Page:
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BMXing It Up With The Rad Crowd
Franz Lidz
December 08, 1986
Bicycle motocrossing has evolved from a mere backyard diversion to a consuming—and pricey—way of life
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December 08, 1986

Bmxing It Up With The Rad Crowd

Bicycle motocrossing has evolved from a mere backyard diversion to a consuming—and pricey—way of life

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The ABA claims that 20% of all BMXers are female; still, it is very much a boy's world. The magazine BMX Action, founded in 1976, continues to refer to its readers as "dudes." BMX's top female, three-time national champion Cheri Elliott, recently quit the sport because her sponsor, Skyway Recreation, stopped backing her team in order to finance a squad of male freestylers.

The freestyle stunt-bike, a BMX mutation, is the hot bike of the '80s. Freestylers perform medleys of "endoes" (balancing on a single wheel), "pogos" (jumps done while balancing on either the front or back wheel) and "tabletops" (jumps in which the rider becomes parallel to the ground). BMX purists scoff at freestyling as just an exhibitionist fad. Nevertheless, freestyle exhibitions drew big crowds at the Grandnationals.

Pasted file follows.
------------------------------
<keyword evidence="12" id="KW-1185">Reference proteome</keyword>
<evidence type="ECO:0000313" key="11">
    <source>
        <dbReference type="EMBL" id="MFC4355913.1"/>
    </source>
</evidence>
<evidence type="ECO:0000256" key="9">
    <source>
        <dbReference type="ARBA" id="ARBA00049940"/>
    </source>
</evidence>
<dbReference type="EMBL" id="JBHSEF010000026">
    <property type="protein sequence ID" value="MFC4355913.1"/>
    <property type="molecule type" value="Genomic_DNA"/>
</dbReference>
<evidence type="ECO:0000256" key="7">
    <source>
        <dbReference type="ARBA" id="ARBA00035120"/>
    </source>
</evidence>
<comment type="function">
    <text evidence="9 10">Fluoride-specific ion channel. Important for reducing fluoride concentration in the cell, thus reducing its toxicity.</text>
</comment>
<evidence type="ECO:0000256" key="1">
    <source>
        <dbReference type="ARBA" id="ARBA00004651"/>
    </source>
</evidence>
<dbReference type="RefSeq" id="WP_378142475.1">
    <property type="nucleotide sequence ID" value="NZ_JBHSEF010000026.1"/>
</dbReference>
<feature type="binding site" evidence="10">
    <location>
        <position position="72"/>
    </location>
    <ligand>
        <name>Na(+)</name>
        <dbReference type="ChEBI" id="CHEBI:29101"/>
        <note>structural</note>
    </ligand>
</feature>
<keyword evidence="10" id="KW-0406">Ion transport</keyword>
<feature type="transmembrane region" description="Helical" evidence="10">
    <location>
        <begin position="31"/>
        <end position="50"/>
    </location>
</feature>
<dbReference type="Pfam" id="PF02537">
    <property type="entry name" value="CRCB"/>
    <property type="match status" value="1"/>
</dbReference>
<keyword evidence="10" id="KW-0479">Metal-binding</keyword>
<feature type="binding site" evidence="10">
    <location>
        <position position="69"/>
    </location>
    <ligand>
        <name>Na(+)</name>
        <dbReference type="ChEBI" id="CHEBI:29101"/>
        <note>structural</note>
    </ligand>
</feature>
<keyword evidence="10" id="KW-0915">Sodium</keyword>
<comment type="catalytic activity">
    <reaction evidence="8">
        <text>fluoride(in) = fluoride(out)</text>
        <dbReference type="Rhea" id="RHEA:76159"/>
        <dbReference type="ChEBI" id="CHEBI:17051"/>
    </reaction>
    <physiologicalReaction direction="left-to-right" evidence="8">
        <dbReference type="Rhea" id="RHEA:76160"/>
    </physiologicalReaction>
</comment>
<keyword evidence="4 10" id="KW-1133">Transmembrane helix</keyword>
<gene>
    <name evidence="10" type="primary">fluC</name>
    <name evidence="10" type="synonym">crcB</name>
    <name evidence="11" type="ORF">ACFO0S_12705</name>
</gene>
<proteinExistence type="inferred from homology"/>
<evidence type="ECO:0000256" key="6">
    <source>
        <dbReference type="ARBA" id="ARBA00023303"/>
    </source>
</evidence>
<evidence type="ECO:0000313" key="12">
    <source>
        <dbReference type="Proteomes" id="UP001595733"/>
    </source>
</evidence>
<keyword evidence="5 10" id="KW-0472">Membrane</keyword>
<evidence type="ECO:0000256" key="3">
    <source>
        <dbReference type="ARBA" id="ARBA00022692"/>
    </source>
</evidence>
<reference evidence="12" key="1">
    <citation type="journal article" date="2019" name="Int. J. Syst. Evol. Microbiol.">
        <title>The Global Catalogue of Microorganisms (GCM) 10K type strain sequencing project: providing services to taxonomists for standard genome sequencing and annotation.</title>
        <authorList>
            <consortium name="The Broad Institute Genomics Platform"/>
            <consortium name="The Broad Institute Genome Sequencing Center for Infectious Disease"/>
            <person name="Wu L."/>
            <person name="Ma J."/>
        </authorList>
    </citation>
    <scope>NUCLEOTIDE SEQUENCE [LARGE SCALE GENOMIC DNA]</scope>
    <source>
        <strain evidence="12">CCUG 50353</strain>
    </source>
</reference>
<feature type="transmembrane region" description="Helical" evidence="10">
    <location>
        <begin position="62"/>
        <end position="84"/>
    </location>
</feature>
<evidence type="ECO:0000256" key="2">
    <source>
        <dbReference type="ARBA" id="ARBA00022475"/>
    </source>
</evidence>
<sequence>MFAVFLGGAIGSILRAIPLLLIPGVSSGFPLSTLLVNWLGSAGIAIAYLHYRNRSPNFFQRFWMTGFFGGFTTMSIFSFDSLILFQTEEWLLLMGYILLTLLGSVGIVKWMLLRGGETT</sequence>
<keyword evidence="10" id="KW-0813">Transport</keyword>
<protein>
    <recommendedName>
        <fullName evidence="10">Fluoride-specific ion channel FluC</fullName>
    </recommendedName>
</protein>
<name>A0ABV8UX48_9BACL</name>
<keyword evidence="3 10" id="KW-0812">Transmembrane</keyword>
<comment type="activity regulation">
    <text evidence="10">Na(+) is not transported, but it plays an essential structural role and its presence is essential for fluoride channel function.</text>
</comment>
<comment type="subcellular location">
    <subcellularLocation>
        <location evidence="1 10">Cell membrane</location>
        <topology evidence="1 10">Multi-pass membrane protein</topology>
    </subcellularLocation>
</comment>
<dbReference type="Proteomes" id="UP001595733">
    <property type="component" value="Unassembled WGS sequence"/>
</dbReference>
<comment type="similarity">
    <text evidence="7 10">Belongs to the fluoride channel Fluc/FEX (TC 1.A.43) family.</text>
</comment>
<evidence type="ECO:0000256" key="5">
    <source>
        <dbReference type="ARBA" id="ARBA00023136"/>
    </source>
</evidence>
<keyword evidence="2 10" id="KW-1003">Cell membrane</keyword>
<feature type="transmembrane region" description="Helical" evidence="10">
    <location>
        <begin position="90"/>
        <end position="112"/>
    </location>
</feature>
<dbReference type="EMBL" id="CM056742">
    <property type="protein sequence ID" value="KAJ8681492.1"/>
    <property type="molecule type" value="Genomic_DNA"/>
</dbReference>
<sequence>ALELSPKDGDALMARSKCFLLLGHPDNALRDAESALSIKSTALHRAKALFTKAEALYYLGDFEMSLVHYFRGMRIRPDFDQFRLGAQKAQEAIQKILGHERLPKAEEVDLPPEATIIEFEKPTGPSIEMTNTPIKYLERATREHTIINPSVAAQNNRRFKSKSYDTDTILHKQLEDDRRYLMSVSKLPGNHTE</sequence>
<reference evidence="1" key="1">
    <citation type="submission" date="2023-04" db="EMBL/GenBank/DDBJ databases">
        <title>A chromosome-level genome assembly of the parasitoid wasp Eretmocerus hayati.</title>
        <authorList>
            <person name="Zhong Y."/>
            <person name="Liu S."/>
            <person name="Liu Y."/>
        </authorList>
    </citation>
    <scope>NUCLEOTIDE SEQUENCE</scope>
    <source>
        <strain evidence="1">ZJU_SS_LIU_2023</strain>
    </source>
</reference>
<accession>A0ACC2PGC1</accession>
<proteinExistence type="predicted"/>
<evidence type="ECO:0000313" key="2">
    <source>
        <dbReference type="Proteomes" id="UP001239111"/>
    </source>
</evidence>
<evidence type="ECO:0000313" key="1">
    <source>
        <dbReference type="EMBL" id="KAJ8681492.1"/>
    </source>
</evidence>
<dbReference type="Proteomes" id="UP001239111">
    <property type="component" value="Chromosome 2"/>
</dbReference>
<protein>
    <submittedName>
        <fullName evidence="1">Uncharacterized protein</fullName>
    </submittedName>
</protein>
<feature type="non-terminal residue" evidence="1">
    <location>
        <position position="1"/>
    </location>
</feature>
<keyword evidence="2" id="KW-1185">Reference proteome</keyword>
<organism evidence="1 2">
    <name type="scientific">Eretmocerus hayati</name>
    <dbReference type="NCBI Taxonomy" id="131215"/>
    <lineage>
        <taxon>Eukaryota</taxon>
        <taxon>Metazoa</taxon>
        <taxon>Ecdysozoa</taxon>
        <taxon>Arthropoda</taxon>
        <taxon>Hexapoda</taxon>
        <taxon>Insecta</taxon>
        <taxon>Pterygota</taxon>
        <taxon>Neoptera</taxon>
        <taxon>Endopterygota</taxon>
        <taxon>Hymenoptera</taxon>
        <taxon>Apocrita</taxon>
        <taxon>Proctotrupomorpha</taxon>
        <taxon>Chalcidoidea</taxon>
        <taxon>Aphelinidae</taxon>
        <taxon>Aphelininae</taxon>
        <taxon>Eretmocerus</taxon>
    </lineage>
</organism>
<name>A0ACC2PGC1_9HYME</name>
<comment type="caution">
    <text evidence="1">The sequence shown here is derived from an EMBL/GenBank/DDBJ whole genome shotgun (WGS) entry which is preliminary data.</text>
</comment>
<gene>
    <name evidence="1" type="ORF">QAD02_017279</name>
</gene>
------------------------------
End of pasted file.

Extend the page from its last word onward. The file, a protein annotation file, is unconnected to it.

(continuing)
A gypsy encampment of RVs fanned out around Myriad like an automotive flea market. A couple of divorced fathers and their sons rolled up in a motor home with the words TERMITE, RAD and NO WIMPS splashed on its windows in red, yellow and green paint. " 'No Wimps' is one of my mottoes," explained six-year-old Termite Clelland. "The other is 'No Fat Chicks.' "

Inside, Termite and his pal C-Bone Trawick played old maid and ate Fritos. Termite was the one with the brown ducktail; C-Bone, the blond rattail. They're neighbors back home in Arlington, Texas, and race together every weekend at a track in Fort Worth.

While most of the other BMX families were having an ABA-organized communal Thanksgiving feed at a Holiday Inn, the boys and their dads carved up a turkey in their motorized bunkhouse. "We made Termite and C-Bone a deal," said Tom Clelland, Termite's dad, "If they qualified for the semis, they could split a Coors Light."

But the victory beer was still on ice after Termite blew his first two motos. "I get off so much watching Termite," said Tom, consoling his sobbing son. "I'm not only his father, I'm his coach and his buddy. Sometimes I feel like I'm out there on the bike with him."

Termite just brushed aside some tears and said, "Get real, Dad."

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